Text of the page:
[Fwd: FW: VHF Antenna Refurb]

Larry NY2US NY2US@hoflink.com
Wed, 12 Feb 1997 20:23:32 -0500

Lipitz, Larry wrote:
This is from another List, lots of good point, speaking of antenna

>  ----------
> From: c1f@juno.com
> To: Witmerjr@aol.com
> Cc: VHF@w6yx.stanford.edu
> Subject: Re: VHF Antenna Refurb
> Date: Sunday, December 29, 1996 8:17AM
> The following is a DIGEST of a lot of good ideas from a lot of  fellow
> hams
>  who have been effectively designing and maintaining antennas for a lot
>  of years......
> I would consider the following refurbishment to an aluminum antenna:
> 1. 100% disassembly and inspection for corrosion and broken parts..
> 2. 100% replacement of the plated steel hardware, CushCraft or other
>                 manufactureres will probably have a stainless steel
> hardware
> replacement kit with everything you need...
> 3. the antennas that originally were designed to have elements
> electrically and mechanically bonded to the boom, MUST have a good
> electrical bond after   refurbishment and throughout the antennas
> useful life....
> Where the metal parts touch, all of the metal parts must be cleaned,
> decorroded, and a corrosion inhibitor added to retard further corrosion.
> 4. Measure the resistance of the solid elements with a milliohm meter.
> The
>  CC elements in the middle have a compression fitting and this may
> corrode
>  internally resulting in the wrong electrical length for the element....
>  If a milliohm meter is not available,  try putting 10 amps of DC
> current
> through
>  it and measure the voltage drop across the compression joint.  If you
>  consistently test each element by injecting the DC over  the same
> length, the
>  voltage drop for good bonds should be consistent.. In other words test
> over
>  a 1 foot length with the compression fitting in the middle.. Any
> corroded joints will show up as a higher voltage drop.   Replace the bad
> element.   I have not found
>  a way to cost effectively repair the compression joints...
> Take a good look at the dimensions of the solid element.  The rod
> diameter
>  is about the same size as the hole bored onto the compression sleeve in
> the
>  middle for mounting to the boom... While the element is one piece at
> the
> start of assembley, after the mounting hole is bored, the element may be
> in two  pieces
>  and will rely on good electrical bonds between the element, to the
> compression sleeve, to the other side of the element...
> The electrical bonds on telescoping tubular elements and the multiple
> boom sections can also be tested for resistance by energizing with DC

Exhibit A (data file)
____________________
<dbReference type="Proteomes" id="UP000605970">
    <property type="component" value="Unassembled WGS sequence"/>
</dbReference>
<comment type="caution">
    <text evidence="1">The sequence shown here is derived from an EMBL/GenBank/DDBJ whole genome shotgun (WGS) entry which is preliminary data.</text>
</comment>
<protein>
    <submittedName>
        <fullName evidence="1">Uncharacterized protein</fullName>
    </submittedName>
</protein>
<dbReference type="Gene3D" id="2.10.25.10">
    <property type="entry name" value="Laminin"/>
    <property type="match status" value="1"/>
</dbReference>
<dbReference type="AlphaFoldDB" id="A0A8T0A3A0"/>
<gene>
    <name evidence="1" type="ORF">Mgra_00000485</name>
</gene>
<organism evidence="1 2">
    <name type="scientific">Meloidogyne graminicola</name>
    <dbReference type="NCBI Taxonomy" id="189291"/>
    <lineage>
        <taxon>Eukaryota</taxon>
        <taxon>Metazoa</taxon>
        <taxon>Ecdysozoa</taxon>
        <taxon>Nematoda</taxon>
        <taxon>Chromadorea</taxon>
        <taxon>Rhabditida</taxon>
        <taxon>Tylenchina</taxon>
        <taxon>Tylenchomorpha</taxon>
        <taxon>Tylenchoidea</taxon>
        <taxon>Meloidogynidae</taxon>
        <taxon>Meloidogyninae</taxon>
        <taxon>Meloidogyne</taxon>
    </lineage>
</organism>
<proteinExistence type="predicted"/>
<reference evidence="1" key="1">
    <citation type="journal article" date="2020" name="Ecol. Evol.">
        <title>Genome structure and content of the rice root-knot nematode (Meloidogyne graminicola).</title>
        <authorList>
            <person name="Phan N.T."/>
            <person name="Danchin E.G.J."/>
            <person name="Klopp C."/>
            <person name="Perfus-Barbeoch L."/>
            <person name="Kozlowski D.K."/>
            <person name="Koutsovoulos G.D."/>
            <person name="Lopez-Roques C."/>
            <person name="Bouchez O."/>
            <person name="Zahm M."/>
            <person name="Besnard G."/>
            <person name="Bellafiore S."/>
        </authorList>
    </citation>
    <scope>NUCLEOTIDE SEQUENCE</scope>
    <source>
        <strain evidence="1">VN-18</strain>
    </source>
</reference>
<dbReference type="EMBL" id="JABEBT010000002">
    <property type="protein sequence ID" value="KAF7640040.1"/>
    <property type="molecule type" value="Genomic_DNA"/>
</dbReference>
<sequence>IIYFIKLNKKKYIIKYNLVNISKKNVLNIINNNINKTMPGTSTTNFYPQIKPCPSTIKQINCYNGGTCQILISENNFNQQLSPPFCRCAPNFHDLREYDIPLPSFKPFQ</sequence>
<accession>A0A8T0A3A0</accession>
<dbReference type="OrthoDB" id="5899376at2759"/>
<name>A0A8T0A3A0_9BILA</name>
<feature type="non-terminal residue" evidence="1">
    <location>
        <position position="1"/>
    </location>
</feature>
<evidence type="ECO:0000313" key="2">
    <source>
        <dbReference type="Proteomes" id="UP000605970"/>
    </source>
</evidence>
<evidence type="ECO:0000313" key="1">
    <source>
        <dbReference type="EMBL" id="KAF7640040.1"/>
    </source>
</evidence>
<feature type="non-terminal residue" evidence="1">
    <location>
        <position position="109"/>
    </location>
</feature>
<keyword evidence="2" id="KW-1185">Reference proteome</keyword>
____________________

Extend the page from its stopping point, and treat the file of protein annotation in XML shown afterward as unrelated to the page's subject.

> current, and measuring voltage drop across the joint... Use ohm's law to
> determine the resistance. (R=E/I)
> 5. After all of the elements are known to be good, assemble to the boom
> with the following procedure..
>         clean down to bare shiny aluminum all parts that will be touching
> each    other.  Each element uses many parts to attach to the boom,
> all mating              surfaces must be cleaned to bare metal..
>         clean the metal surfaces with an emory cloth or even a fine sand
> paper.
>         I avoid steel wool, because small streel fibers are left behind
> which will              accelerate corrosion.
>         after all mating parts are cleaned, add a corrosion preventive
>         aluminum
> laden grease like NOALOX by Ideal industries. This
>         compound is used by electricians to treat aluminum wire joints.
> The             compound is commonly available at elelctrical supply
> houses and at
>          THE HOME DEPOT. This grease is reasonably tenacious and only a
>         small amount is needed at the exact point where metal parts are
>          touching..  After assembly, wipe off excess grease.
> 6. After  assembly and all electrical (DCand RF) testing is performed
> seal all
>  joints with a RUSTOLEUM clear spray seal to water proof  and to retard
> further element and boom corrosion
> 7. Install the antenna in its final location... Be sure to use a
> anti-seize compound on all bolt threads.. these metal laden greases are
> available at your local automotive parts store and may contain aluminum,
> copper, lead, or nickel  in a tenacious grease.
> I prefer to use the aluminum ladded compound on aluminum hardware or the
> copper laden grease on stainless steel hardware. . The stainless steel
> U-bolts are notorious for galling when over torqued and seizing when
> removal is attempted years later..
> the anti-seize compound prevents the galling and significantly eases the
> removal and reuse of stainless steel hardware.
> I hope this sheds some light on what may be done to extend the life of a
> aluminum antenna.
> Stan, WA1ECF
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